Category Archives: Adam Pagnucco

Updated: Broadcast TV Spending in CD8

The following is a guest post by Adam Pagnucco.

We are now at the end of a record-breaking, historic and extremely expensive Democratic primary for Congress in District 8.  The leading category of spending in the race is television advertising.  Broadcast TV contracts for political ads are available on the Federal Communications Commission’s website, but they are not readily searchable or crunchable.  We tracked and broke down candidate spending on 127 contracts through noon, April 4 three weeks ago.  The updated data below pertains to 218 contracts uploaded as of Saturday afternoon, April 23, and should cover almost all broadcast TV spending in the primary.

First, let’s look at the number of spots and gross spending for each broadcaster.  This data does not include production costs for the ads, only payments to broadcasters to run them.

Broadcast TV Spending by Network

WRC-TV, the Washington NBC affiliate, has been the leading network here for years and accounts for roughly a third of spots and more than 40% of gross spending.  Its news programs, including the Today Show, the local news shows and NBC Nightly News, are among the most desirable – and most expensive – programs for political advertisers.  Three Baltimore broadcasters appear in our dataset because Total Wine co-owner David Trone is advertising on them to reach Carroll County voters.

Television spending has increased steadily since January 26, when Trone kicked off the CD8 2016 ad season.  Former WJLA anchor Kathleen Matthews began advertising on February 8.  Senator Jamie Raskin joined in on March 24 and Delegate Kumar Barve followed on April 6.  April has been a lucrative month for Washington broadcasters, especially WRC.

Broadcast TV Spending by Month

David Trone is the king of TV spending, accounting for the majority of spots and 75% of gross payments.  Trone heavily targets national and local news programs for his ads, considered by many to be solid places to reach voters.  Barve prefers these programs too.  Matthews keeps her costs down by mixing in cheaper daytime television like The Meredith Viera Show, Days of Our Lives, Who Wants to be a Millionaire, CBS Soaps and The Insider.  Raskin runs 15-second spots, half the length of his competitors, and that’s why he has the lowest cost per spot.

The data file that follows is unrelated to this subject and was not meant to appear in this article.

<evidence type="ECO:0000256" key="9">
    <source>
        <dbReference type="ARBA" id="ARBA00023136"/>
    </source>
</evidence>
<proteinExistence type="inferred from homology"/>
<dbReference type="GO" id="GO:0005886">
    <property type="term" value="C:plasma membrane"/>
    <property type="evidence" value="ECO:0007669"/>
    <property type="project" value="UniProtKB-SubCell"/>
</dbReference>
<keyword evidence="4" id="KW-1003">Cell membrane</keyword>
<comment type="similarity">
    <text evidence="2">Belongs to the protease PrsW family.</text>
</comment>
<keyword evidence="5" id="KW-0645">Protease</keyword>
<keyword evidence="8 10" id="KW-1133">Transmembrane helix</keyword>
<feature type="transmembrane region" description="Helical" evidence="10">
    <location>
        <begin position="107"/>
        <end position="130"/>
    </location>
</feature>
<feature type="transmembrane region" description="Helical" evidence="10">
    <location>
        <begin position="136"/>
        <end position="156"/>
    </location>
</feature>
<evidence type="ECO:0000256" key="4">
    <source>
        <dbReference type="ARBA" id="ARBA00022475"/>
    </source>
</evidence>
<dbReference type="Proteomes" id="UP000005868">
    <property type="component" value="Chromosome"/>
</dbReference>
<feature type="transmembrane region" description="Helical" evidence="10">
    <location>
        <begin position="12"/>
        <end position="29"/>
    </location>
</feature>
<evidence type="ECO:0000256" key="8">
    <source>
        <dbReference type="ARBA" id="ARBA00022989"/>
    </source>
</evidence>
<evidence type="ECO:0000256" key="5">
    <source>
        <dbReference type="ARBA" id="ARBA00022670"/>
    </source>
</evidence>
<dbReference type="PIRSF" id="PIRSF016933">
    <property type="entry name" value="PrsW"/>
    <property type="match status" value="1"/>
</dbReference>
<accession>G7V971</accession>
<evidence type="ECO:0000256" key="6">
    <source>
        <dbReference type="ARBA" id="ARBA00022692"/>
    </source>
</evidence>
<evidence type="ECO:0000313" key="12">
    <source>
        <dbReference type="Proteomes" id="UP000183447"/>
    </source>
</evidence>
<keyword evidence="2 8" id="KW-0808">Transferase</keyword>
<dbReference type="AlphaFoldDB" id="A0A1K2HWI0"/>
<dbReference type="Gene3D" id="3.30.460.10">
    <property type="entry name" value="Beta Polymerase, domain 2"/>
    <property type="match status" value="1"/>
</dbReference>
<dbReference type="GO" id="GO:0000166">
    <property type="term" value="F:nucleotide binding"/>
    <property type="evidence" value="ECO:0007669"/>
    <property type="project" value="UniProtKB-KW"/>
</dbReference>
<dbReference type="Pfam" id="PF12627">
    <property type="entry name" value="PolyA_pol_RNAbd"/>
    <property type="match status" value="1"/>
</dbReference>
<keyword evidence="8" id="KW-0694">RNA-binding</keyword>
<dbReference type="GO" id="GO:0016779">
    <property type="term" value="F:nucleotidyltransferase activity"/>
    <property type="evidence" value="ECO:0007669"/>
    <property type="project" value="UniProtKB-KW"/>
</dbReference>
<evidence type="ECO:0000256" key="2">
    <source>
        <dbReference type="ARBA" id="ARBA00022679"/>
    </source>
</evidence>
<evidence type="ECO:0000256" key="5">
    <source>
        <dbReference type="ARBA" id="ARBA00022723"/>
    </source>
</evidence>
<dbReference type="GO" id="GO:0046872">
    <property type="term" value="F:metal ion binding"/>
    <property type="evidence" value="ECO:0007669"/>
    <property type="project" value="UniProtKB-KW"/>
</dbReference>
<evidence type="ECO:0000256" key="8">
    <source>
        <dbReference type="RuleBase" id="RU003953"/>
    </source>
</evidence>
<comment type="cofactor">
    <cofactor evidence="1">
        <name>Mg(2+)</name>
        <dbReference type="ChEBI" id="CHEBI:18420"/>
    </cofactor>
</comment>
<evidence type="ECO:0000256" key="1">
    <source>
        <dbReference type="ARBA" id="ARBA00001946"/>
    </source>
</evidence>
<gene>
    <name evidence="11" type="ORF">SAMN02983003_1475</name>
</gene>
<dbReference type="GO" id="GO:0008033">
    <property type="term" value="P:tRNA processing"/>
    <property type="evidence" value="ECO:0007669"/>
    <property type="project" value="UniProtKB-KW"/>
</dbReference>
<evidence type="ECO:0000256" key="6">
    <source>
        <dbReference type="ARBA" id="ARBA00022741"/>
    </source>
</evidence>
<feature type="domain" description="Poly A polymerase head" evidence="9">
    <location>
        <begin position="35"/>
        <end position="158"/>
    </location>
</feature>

Candidate and Cost per Spot

Trone has been on TV the longest and has spent the most money by far, but the entrance of other candidates has cut into his dominance a bit.  Still, even in April when all spigots were opened, Trone had a 68% market share.  Trone spent almost as much on April broadcast TV as Matthews has spent on all items in her entire campaign, and more than Raskin has spent in total.

Candidate and Month

Despite his unprecedented TV spending, Trone’s campaign is not the most TV-intensive as a proportion of total funds.  That distinction belongs to Matthews.  Her broadcast TV spending accounts for 48% of the money she raised through April 6.  Trone’s TV spending accounts for 43% of his resources (including two late contributions through April 15).  Barve and Raskin trail on this measure.  Matthews is able to put more of her money into TV, an area in which she excels, because Emily’s List has basically taken over her mail program.  This is a significant advantage for Matthews.  Aside from the authority line, voters likely cannot distinguish between Emily’s List mailers and anything they have seen from the Matthews campaign.

Percent Spent on Broadcast TV

If spending alone determines the outcome of the race, Trone is going to win.  However, about sixty percent of the electorate is female and that will help Matthews.  And Raskin’s grass-roots support has been second to none.  We are headed towards an exciting finish!

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How David Trone Could Win

A guest blog by Adam Pagnucco.

Congressional District 8 has three strong Democratic candidates with a chance to win.  One of them is Total Wine co-founder David Trone.

Strengths